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Analysis of regional endogenous growth

  • R. Basile
  • S. Usai

    ()

Endogenous growth theory has deeply influenced regional growth analyses and inspired regional development policies. Evidence of lack of convergence, club convergence and spatial polarization of per worker income levels has led scholars to question the explanatory power of neoclassical exogenous growth models and to look at endogenous growth theories as proper frameworks to interpret regional development. In particular, those models, which emphasize the role of knowledge spillovers as driving forces for economic growth and identify a large set of self- reinforcing mechanisms that can potentially cause low-productivity traps, have become central in the scientific debate. Only during the last ten years, however, there have been some analytical attempts to regionalize endogenous growth theory. This paper provides a critical survey of the growing literature on regional extensions of endogenous growth analysis. The focus is on those theoretical and empirical studies which have tried to explain lack of regional convergence, multiple equilibria and spatial polarization. The paper also suggests some directions for future research in this field.

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Paper provided by Centre for North South Economic Research, University of Cagliari and Sassari, Sardinia in its series Working Paper CRENoS with number 201211.

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Date of creation: 2012
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Handle: RePEc:cns:cnscwp:201211
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  3. E. Marrocu & R. Paci & S. Usai, 2011. "Proximity, Networks and Knowledge Production in Europe," Working Paper CRENoS 201109, Centre for North South Economic Research, University of Cagliari and Sassari, Sardinia.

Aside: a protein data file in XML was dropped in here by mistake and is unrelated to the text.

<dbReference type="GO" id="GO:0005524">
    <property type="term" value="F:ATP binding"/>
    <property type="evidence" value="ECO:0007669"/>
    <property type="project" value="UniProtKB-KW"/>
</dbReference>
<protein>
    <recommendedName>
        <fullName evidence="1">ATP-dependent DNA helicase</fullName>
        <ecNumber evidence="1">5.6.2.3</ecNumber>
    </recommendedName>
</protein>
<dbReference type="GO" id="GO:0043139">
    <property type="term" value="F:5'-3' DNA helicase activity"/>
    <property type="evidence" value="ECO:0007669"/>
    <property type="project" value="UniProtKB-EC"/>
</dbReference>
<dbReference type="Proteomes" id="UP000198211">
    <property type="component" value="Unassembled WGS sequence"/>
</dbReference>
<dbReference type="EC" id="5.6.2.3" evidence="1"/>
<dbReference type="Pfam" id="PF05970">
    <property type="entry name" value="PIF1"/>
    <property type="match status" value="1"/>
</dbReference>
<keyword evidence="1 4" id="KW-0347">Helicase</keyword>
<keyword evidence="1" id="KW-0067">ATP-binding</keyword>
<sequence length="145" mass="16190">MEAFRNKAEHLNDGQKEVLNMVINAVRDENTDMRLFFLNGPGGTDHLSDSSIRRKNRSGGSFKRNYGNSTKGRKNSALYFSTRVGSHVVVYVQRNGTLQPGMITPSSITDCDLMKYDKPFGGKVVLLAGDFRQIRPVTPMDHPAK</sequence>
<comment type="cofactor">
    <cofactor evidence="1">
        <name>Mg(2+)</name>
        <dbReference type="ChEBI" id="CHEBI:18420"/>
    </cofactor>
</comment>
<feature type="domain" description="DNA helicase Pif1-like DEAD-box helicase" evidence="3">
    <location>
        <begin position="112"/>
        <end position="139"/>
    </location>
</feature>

4. Breschi, Stefano & Lissoni, Francesco, 2001. "Knowledge Spillovers and Local Innovation Systems: A Critical Survey," Industrial and Corporate Change, Oxford University Press, vol. 10(4), pages 975-1005, December.
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  13. Döring, Thomas & Schnellenbach, Jan, 2004. "What Do We Know About Geographical Knowledge Spillovers and Regional Growth? A Survey of the Literature," Research Notes 14, Deutsche Bank Research.
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  16. Michael Pfaffermayr, 2007. "Conditional Beta- and Sigma-Convergence in Space: A Maximum Likelihood Approach," Working Papers 2007-17, Faculty of Economics and Statistics, University of Innsbruck.
  17. Sergio J. Rey & Mark V. Janikas, 2003. "Convergence and space," Urban/Regional 0311002, EconWPA, revised 16 Nov 2003.
  18. Magrini, Stefano, 2004. "Regional (di)convergence," Handbook of Regional and Urban Economics, in: J. V. Henderson & J. F. Thisse (ed.), Handbook of Regional and Urban Economics, edition 1, volume 4, chapter 62, pages 2741-2796 Elsevier.
  19. T. W. Swan, 1956. "ECONOMIC GROWTH and CAPITAL ACCUMULATION," The Economic Record, The Economic Society of Australia, vol. 32(2), pages 334-361, November.
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  22. Howitt, Peter & Mayer-Foulkes, David, 2005. "R&D, Implementation, and Stagnation: A Schumpeterian Theory of Convergence Clubs," Journal of Money, Credit and Banking, Blackwell Publishing, vol. 37(1), pages 147-77, February.
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